There has been a lot of discussion this week revolving around the Credit Card reformation act that became effective this week (If you missed the conversation, check out the Credit Legislation post for details). A result of the proposed legislation was a knee jerk reaction by the credit card companies to raise rates across the board to all of their customers, as future rate hikes will be regulated a bit more aggressively. Over the past few months, many good customers whose rates have been hiked now feel slighted and want to close their account with their credit card holder. By all means, if you feel so strongly don’t let me discourage you from acting. On the flip side, this same legislation has unintentionally made credit harder to come by (and likely more expensive), so you may want to consider this before axing your old account. On top of this, think through what affects this may have on your credit rating.
I had lunch with a friend a few weeks ago who is an executive at a local business. He has never been late on his payments, never gone over his credit limit, has excellent credit, a stable job with a solid income but was still a victim of blanket rate increases by his unnamed credit card company. Out of frustration, he wanted to close this account that has been opened for over 20 years.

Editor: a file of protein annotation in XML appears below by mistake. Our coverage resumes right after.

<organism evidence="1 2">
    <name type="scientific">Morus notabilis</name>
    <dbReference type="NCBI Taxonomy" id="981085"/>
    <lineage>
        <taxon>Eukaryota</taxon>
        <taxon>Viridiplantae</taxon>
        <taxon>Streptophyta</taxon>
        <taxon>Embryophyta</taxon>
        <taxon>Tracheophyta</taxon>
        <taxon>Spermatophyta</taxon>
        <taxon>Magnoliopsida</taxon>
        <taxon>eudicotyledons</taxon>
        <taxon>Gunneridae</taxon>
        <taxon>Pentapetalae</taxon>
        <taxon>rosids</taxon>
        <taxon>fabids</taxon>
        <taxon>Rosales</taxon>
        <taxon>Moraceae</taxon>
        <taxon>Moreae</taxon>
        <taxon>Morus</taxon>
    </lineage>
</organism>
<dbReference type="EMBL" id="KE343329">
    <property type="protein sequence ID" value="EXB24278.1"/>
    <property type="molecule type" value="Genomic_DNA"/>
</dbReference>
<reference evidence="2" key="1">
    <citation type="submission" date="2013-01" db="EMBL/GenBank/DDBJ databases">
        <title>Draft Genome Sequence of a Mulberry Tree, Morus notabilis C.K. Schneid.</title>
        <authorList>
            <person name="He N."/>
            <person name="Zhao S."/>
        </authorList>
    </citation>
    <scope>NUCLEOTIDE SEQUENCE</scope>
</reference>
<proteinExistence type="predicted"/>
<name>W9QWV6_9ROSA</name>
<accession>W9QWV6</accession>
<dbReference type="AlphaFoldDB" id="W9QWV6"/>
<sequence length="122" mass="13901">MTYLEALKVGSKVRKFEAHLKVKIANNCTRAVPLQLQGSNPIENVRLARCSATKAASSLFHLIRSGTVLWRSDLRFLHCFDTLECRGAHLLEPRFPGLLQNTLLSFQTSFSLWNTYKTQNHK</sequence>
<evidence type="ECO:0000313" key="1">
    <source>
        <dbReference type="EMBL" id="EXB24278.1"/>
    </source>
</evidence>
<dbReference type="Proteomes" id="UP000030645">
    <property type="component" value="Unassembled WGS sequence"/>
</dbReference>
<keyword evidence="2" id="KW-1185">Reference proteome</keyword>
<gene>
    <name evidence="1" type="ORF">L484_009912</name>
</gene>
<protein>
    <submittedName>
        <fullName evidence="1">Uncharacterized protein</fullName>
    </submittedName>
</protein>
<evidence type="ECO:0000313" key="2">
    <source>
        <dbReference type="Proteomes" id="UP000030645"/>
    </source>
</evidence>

The reality of it is, my friend never carries a balance on their card and hence is never affected by the associated interest rate. Even if a balance was carried from month to month, I’d check out the competition’s rate before moving a balance as the grass isn’t always greener.
On to the core issue: If they close their credit card, an account with an excellent history, their credit score will take an immediate hit – especially if they open a new card in its place. Not only would they close a beneficial account in their credit history, they would also reduce the available credit limit, which could affect the credit usage ratio (the amount of revolving credit outstanding / the total credit limit). So, there are two factors that could possibly affect your credit score by closing an account with a solid history to keep in mind before jumping ship. Keep in mind though, with a stable credit rating, even this minor hit won't affect your overall rating in the long-term and shouldn't be of great concern but there are consequences to every action that should be considered before making any financial decision.
For more information on how credit scores are calculated and factors that affect your score, check out the post on maintaining credit ratings during tough times or feel free to be in touch for more information email@example.com.
As always, I welcome questions and conversations about situations you may have encountered and how these recent changes have affected you.